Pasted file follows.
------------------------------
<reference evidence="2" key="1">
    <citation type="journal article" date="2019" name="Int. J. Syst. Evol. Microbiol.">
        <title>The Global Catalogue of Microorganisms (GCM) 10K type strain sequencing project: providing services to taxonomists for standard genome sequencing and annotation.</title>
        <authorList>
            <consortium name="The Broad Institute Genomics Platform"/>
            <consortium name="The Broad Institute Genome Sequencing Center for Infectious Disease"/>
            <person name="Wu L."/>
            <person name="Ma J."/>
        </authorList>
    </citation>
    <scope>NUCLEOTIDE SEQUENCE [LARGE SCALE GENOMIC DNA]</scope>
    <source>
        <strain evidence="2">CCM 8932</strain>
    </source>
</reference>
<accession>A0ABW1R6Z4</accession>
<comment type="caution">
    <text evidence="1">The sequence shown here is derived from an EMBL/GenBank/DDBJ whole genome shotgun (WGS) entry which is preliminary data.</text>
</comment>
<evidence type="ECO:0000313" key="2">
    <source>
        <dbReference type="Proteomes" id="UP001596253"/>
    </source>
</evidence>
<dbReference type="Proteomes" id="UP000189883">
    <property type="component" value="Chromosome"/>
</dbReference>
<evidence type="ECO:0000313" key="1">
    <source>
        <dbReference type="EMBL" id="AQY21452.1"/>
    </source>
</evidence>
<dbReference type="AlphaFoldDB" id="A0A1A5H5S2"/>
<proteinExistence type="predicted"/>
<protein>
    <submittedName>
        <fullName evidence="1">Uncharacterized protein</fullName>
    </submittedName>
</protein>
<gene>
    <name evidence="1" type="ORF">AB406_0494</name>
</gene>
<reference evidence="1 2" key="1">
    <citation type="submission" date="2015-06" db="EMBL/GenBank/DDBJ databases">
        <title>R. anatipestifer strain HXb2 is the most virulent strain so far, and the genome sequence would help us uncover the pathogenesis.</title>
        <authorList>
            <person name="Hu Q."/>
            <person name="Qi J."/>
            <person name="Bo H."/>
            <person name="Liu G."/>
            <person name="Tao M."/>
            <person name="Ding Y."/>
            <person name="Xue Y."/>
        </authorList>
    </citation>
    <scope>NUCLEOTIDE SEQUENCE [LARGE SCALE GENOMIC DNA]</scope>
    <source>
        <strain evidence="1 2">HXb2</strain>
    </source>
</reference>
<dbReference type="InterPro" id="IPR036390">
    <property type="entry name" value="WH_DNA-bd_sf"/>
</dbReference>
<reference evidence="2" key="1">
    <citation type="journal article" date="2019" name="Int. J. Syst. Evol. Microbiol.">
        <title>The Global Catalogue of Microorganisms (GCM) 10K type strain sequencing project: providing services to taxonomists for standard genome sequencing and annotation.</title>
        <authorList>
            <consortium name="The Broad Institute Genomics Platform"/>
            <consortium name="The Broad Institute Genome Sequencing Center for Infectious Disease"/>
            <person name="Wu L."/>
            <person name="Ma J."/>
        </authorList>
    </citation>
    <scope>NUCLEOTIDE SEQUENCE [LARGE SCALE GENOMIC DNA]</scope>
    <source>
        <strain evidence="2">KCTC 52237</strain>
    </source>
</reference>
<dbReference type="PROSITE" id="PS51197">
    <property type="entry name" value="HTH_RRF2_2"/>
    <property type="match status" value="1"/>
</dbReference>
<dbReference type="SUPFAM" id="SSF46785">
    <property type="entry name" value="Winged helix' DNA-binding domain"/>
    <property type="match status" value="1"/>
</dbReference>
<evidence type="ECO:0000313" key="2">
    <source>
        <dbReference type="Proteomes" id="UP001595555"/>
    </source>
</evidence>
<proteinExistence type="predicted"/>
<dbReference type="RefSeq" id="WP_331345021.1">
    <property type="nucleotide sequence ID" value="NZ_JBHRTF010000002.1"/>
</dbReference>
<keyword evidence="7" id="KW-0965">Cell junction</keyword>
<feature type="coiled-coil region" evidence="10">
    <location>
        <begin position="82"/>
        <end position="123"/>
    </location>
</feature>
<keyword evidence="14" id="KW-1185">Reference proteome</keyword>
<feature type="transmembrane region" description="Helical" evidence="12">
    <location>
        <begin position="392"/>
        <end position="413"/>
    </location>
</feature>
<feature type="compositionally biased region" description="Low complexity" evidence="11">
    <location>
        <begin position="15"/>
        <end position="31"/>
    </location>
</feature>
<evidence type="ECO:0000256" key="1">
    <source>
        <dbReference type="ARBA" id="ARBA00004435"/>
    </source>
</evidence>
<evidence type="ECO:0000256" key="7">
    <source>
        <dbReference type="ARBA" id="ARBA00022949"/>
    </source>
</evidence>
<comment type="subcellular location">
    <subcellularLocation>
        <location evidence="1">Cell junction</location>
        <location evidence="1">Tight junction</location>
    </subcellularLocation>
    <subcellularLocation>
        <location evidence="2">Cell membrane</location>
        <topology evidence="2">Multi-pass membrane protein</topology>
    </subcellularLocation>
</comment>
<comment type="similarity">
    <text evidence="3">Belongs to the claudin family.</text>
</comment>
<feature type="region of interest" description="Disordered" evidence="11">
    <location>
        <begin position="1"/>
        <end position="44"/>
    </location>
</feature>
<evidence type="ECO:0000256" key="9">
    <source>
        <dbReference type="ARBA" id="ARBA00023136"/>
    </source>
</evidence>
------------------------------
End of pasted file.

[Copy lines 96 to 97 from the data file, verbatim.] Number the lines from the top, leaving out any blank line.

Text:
<keyword evidence="7" id="KW-0965">Cell junction</keyword>
<feature type="coiled-coil region" evidence="10">